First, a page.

CREB May 1-compressed

The weather may be heating up, but the real estate market in Calgary is continuing to cool.

According to data released this week by the Calgary Real Estate Board (CREB), housing inventory in the city continued to climb in May, while sales declined. At 6,148 units, inventory levels were up 14 per cent over the same period in 2015. Meantime, total home sales for the month numbered 1,923, down 12.03 per cent over last May.

Ann-Marie Lurie, chief economist at CREB, says in a press release that Calgary’s weak labour market is partially to blame for the lack of sales. “While recent oil price gains may have some feeling optimistic, weakness in the labour market continues to impact housing demand,” she notes.

Apartment sales in particular suffered in May, sinking 23.4 per cent from May 2015 levels. Detached sales sank 10.65 per cent, while attached sales declined 7.31 per cent.

CREB 2

Chart: CREB

Inventory gains were seen across all housing types, but were more elevated in the apartment and attached sectors. Attached inventory increased by 31.21 per cent year-over-year, while apartment inventory rose by 22.75 per cent. The rise in detached inventory was low in comparison at 3.25 per cent.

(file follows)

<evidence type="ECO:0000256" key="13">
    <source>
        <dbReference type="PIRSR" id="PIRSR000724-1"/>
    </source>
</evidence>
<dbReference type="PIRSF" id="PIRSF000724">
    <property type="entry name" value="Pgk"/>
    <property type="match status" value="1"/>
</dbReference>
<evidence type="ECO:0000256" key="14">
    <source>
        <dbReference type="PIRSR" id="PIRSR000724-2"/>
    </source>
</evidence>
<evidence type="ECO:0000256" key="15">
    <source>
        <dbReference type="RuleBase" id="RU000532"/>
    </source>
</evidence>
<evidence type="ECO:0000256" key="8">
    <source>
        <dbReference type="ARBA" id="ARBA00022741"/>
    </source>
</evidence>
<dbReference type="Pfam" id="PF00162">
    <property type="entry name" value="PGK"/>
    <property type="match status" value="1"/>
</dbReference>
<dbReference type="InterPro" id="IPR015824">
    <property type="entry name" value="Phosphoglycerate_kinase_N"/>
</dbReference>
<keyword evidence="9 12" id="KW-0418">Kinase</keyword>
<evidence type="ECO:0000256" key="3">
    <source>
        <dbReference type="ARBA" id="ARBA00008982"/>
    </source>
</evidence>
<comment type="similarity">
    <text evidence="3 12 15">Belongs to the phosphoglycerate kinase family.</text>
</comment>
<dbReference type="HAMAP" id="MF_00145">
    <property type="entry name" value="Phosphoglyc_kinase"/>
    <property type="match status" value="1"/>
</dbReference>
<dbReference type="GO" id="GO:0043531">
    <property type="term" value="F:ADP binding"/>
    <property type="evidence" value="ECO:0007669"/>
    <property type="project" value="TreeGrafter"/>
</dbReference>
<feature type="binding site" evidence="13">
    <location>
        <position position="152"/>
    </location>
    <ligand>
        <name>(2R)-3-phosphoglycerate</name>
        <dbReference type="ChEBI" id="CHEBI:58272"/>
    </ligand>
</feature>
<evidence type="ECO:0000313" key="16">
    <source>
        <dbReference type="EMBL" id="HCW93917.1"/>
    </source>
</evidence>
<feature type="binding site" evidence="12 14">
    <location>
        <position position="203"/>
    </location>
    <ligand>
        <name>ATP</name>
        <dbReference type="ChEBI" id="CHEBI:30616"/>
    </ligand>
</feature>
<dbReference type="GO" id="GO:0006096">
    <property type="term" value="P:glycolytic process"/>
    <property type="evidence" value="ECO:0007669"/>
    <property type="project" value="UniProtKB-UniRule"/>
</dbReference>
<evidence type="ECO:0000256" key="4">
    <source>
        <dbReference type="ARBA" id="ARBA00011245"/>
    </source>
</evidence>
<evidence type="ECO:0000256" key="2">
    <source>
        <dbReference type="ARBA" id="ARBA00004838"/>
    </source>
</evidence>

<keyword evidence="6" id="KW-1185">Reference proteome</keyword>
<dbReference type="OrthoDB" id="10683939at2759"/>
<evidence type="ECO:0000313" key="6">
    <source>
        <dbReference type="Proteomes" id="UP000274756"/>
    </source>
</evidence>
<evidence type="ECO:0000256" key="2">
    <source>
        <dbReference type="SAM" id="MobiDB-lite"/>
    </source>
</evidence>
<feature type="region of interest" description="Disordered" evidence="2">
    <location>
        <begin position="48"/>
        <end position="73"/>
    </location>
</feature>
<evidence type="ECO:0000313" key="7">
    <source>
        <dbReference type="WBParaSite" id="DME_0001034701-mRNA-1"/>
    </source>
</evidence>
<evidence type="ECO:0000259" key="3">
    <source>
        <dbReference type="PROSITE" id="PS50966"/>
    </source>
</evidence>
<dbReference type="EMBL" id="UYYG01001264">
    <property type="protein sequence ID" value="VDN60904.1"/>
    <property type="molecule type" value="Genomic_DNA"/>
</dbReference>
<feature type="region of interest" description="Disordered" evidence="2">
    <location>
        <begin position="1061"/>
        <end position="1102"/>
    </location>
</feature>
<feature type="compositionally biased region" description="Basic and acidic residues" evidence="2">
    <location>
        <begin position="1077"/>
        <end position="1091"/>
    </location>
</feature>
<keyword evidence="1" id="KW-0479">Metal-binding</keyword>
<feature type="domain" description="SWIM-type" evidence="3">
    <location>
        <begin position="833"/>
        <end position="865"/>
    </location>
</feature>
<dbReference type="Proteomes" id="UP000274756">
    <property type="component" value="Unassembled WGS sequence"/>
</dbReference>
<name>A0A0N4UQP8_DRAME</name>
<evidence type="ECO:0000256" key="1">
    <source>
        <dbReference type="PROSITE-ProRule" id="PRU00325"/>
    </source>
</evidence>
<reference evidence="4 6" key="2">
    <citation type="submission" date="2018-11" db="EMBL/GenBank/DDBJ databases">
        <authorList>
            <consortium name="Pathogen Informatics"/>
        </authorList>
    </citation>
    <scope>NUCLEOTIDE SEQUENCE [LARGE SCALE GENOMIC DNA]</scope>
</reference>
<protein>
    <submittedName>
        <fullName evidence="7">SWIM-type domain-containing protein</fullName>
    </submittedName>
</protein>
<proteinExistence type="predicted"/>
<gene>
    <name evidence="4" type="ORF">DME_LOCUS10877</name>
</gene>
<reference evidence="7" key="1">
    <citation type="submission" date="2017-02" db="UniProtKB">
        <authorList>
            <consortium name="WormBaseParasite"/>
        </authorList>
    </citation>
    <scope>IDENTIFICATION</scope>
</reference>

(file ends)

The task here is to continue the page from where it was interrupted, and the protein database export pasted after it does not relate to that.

Illustrating just how high attached and apartment inventories are, CREB notes that they currently account for half of Calgary’s resale inventory. Apartment resale supply is particularly high at nearly six months.

“The resale apartment market has been the most difficult for sellers,” explains CREB President Cliff Stevenson in the release. “They are competing with improved selection in the lower price ranges of the detached and attached markets, and facing increased competition from the new home sector.”

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Chart: CREB

Unsurprisingly, low sales and high inventory levels combined to push benchmark prices in all home categories down in May. The benchmark price for apartments was $278,500, down 5.6 per cent year-over-year, while the benchmark detached price was $500,500 and the benchmark attached price was $332,100. Those are declines of 3.4 per cent and 4.3 per cent, respectively.

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